As the sun is dying out, people all around the world build giant planet thrusters to move Earth out of its orbit and sail Earth to a new star system. Yet the 2500-year journey comes with unexpected dangers, and in order to save humanity, a group of young people in this age of a wandering Earth fight hard for the survival of humankind.
China's deadliest special forces operative settles into a quiet life on the sea. When sadistic mercenaries begin targeting nearby civilians, he must leave his newfound peace behind and return to his duties as a soldier and protector.
The sun is dying out. The earth will soon be engulfed by the inflating sun. To save the human civilization, scientists draw up an escape plan that will bring the whole human race from danger. With the help of thousands of infusion powered engines, the planet earth will leave the solar system and embark on a 2,500 year journey to the orbit of a star 4.5 light years away.
A typical Hollywood doomsday movie, but poorly acted
The movie is groundbreaking for China in that the special effects are impressive and that it shows they can do sci-fi in design. Sadly, aside from that, there's not much to like about the movie.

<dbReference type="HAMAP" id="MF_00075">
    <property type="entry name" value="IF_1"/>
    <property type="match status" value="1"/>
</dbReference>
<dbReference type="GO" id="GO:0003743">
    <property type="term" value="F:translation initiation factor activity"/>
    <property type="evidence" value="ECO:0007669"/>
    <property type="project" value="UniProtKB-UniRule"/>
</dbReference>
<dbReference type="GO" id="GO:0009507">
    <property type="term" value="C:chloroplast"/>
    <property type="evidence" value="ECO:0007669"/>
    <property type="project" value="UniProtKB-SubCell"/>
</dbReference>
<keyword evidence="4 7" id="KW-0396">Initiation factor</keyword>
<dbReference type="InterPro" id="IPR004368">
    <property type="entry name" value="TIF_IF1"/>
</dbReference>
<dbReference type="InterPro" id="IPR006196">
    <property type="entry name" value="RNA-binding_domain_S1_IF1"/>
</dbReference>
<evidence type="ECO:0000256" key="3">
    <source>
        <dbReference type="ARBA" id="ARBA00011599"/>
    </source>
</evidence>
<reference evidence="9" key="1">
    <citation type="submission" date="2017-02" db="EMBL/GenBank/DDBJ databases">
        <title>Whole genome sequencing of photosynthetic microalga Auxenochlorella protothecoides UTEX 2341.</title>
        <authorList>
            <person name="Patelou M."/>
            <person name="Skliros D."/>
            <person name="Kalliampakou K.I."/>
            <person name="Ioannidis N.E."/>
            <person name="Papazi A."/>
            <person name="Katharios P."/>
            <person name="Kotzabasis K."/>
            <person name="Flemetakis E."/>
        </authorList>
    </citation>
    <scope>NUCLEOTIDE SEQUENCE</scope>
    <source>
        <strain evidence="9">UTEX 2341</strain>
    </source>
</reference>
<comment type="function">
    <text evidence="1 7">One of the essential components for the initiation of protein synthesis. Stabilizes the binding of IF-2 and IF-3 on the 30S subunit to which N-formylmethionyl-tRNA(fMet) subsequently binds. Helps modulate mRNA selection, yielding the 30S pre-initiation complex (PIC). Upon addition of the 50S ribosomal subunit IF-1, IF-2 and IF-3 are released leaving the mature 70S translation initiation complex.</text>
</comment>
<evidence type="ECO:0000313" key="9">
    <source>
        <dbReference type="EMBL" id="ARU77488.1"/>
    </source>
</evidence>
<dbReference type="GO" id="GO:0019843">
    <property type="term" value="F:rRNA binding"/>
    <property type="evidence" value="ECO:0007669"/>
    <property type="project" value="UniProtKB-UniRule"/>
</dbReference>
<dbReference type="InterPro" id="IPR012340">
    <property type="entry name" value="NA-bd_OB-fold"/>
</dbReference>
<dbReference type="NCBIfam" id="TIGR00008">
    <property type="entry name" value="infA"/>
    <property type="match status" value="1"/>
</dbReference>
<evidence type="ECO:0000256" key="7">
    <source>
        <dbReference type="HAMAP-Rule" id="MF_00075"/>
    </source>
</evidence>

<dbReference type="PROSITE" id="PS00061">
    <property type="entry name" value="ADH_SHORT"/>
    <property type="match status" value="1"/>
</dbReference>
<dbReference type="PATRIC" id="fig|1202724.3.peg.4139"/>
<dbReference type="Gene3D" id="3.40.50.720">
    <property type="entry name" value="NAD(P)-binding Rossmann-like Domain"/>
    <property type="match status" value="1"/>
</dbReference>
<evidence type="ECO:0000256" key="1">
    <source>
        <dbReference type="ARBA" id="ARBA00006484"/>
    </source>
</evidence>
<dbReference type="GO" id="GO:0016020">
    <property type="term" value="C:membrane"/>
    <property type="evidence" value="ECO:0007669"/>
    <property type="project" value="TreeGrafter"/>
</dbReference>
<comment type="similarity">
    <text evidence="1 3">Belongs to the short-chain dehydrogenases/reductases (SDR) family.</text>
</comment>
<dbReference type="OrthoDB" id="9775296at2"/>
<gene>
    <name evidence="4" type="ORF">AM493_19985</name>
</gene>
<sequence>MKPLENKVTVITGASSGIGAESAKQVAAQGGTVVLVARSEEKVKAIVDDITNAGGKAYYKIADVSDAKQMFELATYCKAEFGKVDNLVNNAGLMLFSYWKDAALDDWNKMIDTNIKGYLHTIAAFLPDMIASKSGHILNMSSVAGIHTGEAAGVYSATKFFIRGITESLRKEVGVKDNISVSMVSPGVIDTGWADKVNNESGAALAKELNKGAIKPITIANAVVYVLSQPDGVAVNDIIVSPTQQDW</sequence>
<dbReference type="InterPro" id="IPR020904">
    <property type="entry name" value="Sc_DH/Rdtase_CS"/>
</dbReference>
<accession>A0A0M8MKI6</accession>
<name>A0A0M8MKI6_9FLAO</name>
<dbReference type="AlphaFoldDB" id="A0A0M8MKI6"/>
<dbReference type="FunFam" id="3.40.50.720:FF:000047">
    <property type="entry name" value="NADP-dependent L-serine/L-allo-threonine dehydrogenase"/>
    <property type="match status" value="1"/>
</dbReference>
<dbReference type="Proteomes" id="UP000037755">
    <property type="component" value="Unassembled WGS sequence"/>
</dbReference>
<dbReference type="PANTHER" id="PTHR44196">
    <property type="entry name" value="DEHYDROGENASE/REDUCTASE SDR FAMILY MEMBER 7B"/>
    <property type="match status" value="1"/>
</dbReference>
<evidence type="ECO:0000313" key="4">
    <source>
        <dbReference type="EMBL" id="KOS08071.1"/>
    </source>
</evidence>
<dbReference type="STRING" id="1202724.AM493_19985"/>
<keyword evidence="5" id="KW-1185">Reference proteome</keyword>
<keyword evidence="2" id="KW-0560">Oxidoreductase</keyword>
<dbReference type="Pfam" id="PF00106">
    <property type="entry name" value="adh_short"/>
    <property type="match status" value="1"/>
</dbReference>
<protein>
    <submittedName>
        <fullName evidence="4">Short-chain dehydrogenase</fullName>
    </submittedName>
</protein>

To put into context first, Wandering Earth cannot be compared to a Marvel or DC Comics movie nor to most sci-fi movies: they are completely different genres and are much less likely to involve human cooperation. At it's core Wandering Earth is a 'doomsday' or 'disaster' movie. It should be compared to movies like: The Day After Tomorrow; Armageddon; Deep Impact; Outbreak; Contagion; etc.
In that context, Wandering Earth has a very basic, standard plot. The characters are similar, except exaggerated and over the top. Together, aside from the usual interdepartment and/or international disagreements and eventual cooperation that can be found in such disaster movies, the plot and characters sum up to:
"Young, handsome rebel who hates his dad (unreasonably) and acts selfishly in all but the final moments ends up a hero".
The acting is weak.
Character motivations are vague and often elaborated on only at the moment of death or near death (eg. through flashbacks), so there is no bonding with the characters on the way there.
The main character swings back and forth between wanting to sacrifice all humanity to selfishly save his own friends and family (which would be very temporary) and wanting to sacrifice other people's lives to save all humanity. There is zero chance of ever feeling any connection or sympathy with that character.
Potentially moving/touching moments are ruined by the way-too-obvious comedic relief characters (eg. watch someone important die, then laugh because the guy with white hair did something silly).
The 'action' arc is "intro - climax - climax - climax - climax - climax - climax - conclusion" to the point that the climax just feels like it's dragging on and on.
Worst of all:
There is an amazing sci-fi premise that is pulled off spectactularly with the special effects, but it amounts to nothing. It is the backdrop for just another disaster movie.
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